During more than 21.4 million person-years of observation (approximately 11.4 years per woman), 1,249 women had incident ovarian cancer. During more than 13 million person-years of follow-up, 478 ovarian cancers were found among ever-users of any hormonal contraception. Ovarian cancer was found among 771 never-users in more than 8 million person-years of follow-up.
The authors found that participants who currently use (relative risk [RR] 0.58, 95% CI 0.49-0.68) or formerly used (RR 0.77, 95% CI 0.66-0.91) any hormonal contraception had reduced risk of ovarian cancer compared with never-users. They also noticed that ovarian cancer risk among current or ever-users decreased with increasing duration (from RR 0.82, 95% CI 0.59-1.12 with ≤ 1 year of use to RR 0.26, 95% CI 0.16-0.43 with ≥ 10 years of use;P < 0.001). The authors found that use of progestogen-only products was not associated with ovarian cancer risk.
Identified strengths of the study included the large nationwide population, the age range of the cohort, which limited exposure to hormone replacement therapy, and the study design, which allowed the researchers to adjust for several confounding variables. Limitations include lack of information about hormonal contraceptives prescribed before study entry and inability to examine the association between duration of use and time since last current use among women who switched type of hormonal contraception.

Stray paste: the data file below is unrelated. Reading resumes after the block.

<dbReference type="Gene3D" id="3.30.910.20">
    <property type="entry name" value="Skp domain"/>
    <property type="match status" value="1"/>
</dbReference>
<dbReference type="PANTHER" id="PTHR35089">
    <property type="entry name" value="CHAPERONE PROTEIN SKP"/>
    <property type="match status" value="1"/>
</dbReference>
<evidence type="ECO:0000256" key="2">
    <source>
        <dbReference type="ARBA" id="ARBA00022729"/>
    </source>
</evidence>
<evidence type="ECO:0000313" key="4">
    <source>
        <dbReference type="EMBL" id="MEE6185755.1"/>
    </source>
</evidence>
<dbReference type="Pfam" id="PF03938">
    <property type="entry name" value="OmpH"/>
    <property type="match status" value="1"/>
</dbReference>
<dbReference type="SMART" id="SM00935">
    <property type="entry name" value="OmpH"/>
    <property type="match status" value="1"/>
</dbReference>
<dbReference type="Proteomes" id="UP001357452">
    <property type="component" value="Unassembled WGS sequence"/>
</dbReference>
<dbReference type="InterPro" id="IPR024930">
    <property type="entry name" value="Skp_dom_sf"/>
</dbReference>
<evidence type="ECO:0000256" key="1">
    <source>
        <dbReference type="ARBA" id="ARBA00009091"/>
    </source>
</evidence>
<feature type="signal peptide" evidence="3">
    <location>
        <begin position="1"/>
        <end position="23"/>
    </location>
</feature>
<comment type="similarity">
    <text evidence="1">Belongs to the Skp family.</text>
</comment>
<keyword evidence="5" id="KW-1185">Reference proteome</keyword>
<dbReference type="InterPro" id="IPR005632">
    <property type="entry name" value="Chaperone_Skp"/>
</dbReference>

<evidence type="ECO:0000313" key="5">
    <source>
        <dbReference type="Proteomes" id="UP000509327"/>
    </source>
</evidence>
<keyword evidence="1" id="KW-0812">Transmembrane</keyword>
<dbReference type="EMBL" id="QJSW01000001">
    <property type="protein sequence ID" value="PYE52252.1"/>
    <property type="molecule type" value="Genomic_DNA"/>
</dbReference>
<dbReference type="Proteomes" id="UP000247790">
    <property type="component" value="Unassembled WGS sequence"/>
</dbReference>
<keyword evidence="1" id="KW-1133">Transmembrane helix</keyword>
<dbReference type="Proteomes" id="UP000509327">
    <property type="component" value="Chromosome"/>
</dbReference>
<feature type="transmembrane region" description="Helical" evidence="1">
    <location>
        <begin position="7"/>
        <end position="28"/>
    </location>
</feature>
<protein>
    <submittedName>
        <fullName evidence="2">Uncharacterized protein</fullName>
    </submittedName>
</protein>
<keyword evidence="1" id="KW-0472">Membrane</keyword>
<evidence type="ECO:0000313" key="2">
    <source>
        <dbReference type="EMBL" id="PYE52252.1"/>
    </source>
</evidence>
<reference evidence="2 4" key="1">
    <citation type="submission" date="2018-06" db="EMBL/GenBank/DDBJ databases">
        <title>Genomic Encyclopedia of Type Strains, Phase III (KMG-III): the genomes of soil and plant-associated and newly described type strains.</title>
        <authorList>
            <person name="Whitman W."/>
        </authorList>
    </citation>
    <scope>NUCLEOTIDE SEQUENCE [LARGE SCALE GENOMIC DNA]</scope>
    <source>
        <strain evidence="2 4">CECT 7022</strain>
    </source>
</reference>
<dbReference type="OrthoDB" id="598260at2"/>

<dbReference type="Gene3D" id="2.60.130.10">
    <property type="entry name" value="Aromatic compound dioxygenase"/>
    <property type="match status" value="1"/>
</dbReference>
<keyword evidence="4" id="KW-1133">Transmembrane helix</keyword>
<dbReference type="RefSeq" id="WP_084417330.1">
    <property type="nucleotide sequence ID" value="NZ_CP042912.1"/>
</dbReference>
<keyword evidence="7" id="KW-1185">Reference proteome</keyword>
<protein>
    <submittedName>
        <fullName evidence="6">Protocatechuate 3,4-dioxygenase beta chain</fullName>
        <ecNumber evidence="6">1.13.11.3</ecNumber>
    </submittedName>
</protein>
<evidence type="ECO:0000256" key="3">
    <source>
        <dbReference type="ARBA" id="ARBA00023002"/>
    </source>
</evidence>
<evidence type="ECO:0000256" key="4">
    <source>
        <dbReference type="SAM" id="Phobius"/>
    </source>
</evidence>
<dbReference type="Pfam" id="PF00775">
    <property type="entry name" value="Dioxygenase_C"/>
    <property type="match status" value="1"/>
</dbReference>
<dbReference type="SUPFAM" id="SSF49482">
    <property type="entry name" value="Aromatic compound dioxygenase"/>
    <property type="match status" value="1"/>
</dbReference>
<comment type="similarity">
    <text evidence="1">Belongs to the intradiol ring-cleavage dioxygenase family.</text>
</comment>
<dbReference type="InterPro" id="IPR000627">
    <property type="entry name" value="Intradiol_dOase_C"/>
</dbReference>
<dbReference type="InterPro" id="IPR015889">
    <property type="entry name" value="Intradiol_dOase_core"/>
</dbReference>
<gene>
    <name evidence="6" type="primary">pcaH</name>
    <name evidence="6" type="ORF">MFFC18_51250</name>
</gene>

The authors believe that while more research is necessary, their initial findings suggest that contemporary combined hormonal contraceptives are associated with a reduced risk of ovarian cancer in women and the risk continues to be reduced even after women stop using the drugs.
Are breastfeeding intentions associated with infant health?
Breastfeeding’s benefits are well known but it’s not yet clear if they are associative or causal. In a study published in Social Science & Medicine: Population Health, researchers looked systematically at the role of an expectant mother’s breastfeeding intentions and its ultimate impact on her offspring’s health outcomes.